Screen Enlargers (Zoom Text) – Enables students who have difficulty viewing the screen on a standard computer monitor to enlarge the content from as little as 1.2 times incrementally up to 16 times. Magnification can be used in conjunction with available speech output features. Recommended for: low-vision students.
Kurzweil 1000 Reading & Writing System—Enables students who are unable to see a computer monitor to read/write and edit material by having it read aloud by the computer and then using keystrokes to manipulate all the formatting commands. Material is opened from a file, scanned in, or created within the program, then saved as a document for output. Recommended for: blind and low-vision students.
Kurzweil 3000 Reading & Writing System – Assists students whose disabilities affect their reading comprehension and/or writing skills by simultaneously reading text aloud and highlighting each spoken word on a computer display. Students can pause on any word, and have instant access to dictionary, thesaurus, grammar check, and note-taking features. Students can also use the system’s scanner, voice-output, and recording capabilities to create books-on-tape. Recommended for: learning disabilities and/or low-vision students.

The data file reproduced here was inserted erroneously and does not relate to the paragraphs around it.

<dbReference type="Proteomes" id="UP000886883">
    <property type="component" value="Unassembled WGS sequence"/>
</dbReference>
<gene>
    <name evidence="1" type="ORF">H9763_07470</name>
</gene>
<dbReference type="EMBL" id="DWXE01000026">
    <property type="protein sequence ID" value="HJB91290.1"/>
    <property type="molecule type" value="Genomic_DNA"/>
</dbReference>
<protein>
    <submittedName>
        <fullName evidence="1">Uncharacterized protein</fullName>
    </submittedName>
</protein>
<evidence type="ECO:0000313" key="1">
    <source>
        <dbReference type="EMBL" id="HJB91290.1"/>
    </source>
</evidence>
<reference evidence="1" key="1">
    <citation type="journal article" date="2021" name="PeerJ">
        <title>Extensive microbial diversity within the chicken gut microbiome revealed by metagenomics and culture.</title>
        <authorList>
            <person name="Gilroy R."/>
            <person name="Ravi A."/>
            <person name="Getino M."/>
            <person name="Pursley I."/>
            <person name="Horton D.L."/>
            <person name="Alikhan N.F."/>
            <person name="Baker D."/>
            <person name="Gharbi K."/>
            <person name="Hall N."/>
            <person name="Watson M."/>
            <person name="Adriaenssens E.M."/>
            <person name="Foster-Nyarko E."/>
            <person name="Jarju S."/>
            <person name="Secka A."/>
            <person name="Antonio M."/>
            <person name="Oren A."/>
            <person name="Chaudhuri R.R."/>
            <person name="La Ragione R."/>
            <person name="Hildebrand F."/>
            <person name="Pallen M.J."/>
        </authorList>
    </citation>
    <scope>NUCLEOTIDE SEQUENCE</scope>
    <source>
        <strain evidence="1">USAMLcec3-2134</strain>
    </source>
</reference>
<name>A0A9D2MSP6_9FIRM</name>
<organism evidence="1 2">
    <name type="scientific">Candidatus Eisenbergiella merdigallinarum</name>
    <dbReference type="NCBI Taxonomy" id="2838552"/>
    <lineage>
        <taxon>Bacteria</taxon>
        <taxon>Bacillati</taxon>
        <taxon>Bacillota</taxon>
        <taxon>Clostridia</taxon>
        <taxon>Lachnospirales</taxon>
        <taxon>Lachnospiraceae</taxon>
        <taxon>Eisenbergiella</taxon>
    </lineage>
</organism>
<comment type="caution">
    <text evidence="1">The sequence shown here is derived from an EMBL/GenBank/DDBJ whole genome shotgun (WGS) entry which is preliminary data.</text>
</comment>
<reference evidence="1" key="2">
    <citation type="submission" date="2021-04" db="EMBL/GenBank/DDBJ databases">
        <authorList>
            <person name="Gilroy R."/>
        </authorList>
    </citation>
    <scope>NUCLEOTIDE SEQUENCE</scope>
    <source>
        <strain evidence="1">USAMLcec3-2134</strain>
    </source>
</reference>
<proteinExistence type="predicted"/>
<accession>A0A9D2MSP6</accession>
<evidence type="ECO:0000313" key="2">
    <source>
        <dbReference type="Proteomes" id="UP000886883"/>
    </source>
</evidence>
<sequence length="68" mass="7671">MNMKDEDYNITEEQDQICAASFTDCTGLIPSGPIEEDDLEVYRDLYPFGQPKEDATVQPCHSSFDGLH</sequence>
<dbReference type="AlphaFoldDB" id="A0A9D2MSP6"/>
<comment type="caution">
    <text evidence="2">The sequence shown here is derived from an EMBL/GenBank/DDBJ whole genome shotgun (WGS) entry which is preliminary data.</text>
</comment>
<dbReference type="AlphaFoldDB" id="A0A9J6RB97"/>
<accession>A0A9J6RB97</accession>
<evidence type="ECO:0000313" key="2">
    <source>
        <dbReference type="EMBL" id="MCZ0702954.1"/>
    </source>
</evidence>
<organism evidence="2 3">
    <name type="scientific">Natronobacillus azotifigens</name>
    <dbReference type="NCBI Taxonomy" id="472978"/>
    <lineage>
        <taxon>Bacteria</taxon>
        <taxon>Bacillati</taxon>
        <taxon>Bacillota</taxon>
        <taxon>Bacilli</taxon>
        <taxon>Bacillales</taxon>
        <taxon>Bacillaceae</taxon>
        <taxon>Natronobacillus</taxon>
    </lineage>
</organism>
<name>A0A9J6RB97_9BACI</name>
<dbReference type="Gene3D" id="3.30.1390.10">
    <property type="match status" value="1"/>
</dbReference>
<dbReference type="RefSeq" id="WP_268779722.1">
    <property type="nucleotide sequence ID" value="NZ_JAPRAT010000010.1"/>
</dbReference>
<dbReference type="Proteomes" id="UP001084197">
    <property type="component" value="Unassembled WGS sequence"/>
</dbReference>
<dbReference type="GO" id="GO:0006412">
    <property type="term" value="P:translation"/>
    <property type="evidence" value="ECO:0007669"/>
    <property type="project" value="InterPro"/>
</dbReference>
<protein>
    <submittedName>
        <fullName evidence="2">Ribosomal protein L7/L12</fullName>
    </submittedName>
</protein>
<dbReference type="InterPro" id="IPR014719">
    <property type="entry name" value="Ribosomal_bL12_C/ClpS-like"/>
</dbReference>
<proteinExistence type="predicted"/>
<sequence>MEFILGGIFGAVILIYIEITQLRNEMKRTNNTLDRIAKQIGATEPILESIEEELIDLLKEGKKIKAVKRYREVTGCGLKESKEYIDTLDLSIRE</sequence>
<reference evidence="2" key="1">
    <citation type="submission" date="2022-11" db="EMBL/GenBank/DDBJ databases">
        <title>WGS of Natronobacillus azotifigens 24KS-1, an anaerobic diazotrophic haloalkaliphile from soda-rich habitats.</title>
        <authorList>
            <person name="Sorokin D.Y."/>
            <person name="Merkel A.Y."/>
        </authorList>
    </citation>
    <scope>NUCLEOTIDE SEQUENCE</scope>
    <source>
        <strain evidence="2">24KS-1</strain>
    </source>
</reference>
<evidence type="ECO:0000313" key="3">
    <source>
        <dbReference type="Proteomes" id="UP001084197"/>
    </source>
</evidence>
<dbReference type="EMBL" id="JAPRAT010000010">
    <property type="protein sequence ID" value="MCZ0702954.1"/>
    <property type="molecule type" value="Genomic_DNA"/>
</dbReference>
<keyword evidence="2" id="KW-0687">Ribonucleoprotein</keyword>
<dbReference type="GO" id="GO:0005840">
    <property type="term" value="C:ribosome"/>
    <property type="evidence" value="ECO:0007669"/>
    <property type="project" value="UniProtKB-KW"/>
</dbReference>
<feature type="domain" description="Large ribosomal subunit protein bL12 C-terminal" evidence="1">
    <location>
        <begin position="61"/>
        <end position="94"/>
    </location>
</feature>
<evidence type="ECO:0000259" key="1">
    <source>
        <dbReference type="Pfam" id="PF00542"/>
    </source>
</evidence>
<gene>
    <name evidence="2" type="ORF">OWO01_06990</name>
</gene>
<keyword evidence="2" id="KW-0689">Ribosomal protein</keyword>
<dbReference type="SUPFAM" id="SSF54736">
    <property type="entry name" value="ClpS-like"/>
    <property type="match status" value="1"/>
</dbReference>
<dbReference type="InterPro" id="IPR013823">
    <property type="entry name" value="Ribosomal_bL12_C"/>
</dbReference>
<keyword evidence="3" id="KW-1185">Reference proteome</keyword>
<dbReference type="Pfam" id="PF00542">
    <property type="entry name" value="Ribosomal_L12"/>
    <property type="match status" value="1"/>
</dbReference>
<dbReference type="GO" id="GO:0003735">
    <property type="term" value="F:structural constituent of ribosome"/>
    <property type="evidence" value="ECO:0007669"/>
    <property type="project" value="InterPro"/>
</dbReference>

CCTV (Optelec) – Video magnifiers magnify material up to 44-times their original size. By placing viewing material under a built-in camera, the image is magnified while the individual user focuses to the desired enlargement; output is displayed on the attached monitor. Recommended for: low-vision students.
Ipads, laptops, tape recorders, calculators, magnifiers
Reasonable Accommodations – a Faculty Guide to Teaching Students with Disabilities
- www.vesid.nysed.gov VESID – Provides counseling, vocational guidance, training and placement assistance to eligible individuals with disabilities.
- www.ofcs.state.ny.us/main/cbvh Commission for the Blind and Visually Handicapped – Provides counseling, vocational guidance, training, and placement assistance to eligible individuals who are blind and legally blind.
- www.nyc.gov/html/mopd/home.html Mayor’s Office for People with Disabilities – provides information of services, agencies, and resources for persons with disabilities in New York City.
- www.nyc.gov/html/permits/nyc-pppd.html/ – Information on NYS and NYC parking permits for persons with disabilities.
- www.mta.nyc.ny.us/nyct/paratran/guide.htm – Access-A-Ride